Crypto for everyone:
Crypto 101 is an introductory course on cryptography, freely available for programmers of all ages and skill levels.
Crypto 101: the presentation
Crypto 101 started as a presentation at PyCon 2013. It tries to go through all of the major dramatis personae of cryptography to make TLS work in 45 minutes. This book is the natural extension of that, with an extensive focus on breaking cryptography.
Internet censorship is bad – especially when it is abused to censor media reports about potentially corrupt government officials. Luckily a lot of incompetent people try to implement censorship via DNS.
Censorship via DNS is a method which is pretty easy to bypass and some people have responded to this this:
And no, I will not go into detail here on how to do it right – for obvious reasons….
A vulnerability was discovered that affects the certificate verification functions of all gnutls versions. A specially crafted certificate could bypass certificate validation checks. The vulnerability was discovered during an audit of GnuTLS for Red Hat.
goto fail, anyone? 🙂
Edward Snowden has given us an unprecedented window into the NSA’s surveillance activities. Drawing from both the Snowden documents and revelations from previous whistleblowers, this talk describes the sorts of surveillance the NSA conducts and how it conducts it. The emphasis will be on the technical capabilities of the NSA, and not the politics or legality of their actions. I will then discuss what sorts of countermeasures are likely to frustrate any nation-state adversary with these sorts of capabilities. These will be techniques to raise the cost of wholesale surveillance in favor of targeted surveillance: ubiquitous encryption, target dispersal, anonymity tools, and so on.
Direct Link here if your Browser has embed Issues
Managing Access Lists on Cisco IOS devices can be a real headache. Copying ACLs and Editing them in a Text Editor was a widely spread method until extended ACLs implemented Named Access Lists (nacls) with featured sequence numbers.
Extended IP access list my_acl_in 2 permit icmp ..... (1234 matches) 3 permit ip any host x.x.x.x 10 permit ip .... 11 permit ip .... 12 permit ip .... 13 permit ip .... 14 permit tcp any host ...... eq 443 15 permit tcp any host ...... eq www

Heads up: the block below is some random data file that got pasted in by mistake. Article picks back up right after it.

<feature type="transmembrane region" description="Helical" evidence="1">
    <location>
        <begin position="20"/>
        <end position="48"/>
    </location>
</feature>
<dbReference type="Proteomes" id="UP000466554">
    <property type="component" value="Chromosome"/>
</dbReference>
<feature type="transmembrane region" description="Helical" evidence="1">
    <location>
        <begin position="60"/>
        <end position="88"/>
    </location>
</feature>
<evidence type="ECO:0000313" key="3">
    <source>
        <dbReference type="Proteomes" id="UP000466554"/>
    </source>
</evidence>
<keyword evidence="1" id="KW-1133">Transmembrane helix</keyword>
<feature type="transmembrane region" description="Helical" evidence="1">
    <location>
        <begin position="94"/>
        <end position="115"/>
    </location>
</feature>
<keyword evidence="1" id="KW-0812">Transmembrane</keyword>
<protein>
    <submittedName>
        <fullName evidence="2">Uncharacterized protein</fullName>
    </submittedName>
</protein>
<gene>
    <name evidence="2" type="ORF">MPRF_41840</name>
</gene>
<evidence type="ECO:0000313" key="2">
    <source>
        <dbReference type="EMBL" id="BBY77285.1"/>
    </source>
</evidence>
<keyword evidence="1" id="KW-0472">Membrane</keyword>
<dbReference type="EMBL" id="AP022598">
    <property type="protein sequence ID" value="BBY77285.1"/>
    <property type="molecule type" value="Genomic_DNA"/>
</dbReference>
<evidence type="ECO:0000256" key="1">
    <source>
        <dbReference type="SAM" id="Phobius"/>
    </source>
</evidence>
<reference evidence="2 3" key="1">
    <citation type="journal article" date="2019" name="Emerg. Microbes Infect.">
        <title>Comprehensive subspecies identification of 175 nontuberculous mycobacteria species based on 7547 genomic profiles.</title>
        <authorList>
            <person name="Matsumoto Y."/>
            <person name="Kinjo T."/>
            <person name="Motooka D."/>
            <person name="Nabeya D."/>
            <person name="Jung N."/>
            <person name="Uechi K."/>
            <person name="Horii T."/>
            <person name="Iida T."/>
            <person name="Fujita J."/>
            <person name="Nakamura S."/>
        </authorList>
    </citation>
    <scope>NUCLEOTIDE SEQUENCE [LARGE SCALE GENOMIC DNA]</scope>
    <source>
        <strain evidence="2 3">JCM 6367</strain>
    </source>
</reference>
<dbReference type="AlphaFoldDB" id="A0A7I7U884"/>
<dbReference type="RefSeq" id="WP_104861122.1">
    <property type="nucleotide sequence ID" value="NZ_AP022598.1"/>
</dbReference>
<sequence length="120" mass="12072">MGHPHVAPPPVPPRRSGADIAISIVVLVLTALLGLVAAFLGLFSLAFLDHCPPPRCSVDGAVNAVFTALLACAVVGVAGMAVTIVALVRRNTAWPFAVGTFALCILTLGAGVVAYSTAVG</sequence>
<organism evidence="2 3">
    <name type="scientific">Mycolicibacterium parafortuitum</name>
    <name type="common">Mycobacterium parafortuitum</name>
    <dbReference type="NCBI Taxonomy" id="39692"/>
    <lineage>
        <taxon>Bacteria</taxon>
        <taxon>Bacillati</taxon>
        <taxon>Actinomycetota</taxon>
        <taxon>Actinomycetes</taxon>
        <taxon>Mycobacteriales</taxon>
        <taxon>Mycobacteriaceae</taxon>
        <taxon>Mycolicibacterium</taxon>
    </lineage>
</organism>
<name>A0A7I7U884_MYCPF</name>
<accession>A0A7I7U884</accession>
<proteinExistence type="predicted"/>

Btw. the IPv6 Access list sequence numbers are placed at the end
permit tcp host 2001:DB8:1::32 host 2001:DB8:2::32 eq ssh sequence 1
Sequence Numbers allow for quick changes to an ACL without the copy&paste foo. A growing and ever changing ACL however can post a challange to your sequencing once the gaps are filled. In order to realign your Access Control Entries you can use the resequence command to put your ACEs in order again.
r1(config)#ip access-list resequence ? <1-99> Standard IP access-list number <100-199> Extended IP access-list number <1300-1999> Standard IP access-list number (expanded range) <2000-2699> Extended IP access list number (expanded range) WORD Access-list name r1(config)#ip access-list resequence my_acl_in ? <1-2147483647> Starting Sequence Number r1(config)#ip access-list resequence my_acl_in 5 ? <1-2147483647> Step to increment the sequence number r1(config)#ip access-list resequence my_acl_in 5 5
will resequence your ACEs to look something like this:
Extended IP access list my_acl_in 5 permit icmp ..... (1234 matches) 10 permit ip any host x.x.x.x 15 permit ip .... 20 permit ip .... 25 permit ip .... 30 permit ip .... 35 permit tcp any host ...... eq 443 40 permit tcp any host ...... eq www
This feature will definitely help to keep your sanity.
I find it quite a bit strange that this fuction is not mentioned on neither the 640-802 CCNA nor the 640-554 CCNA Security Cert Guides.
For more infos, check out the Cisco ACL sequence numbering guide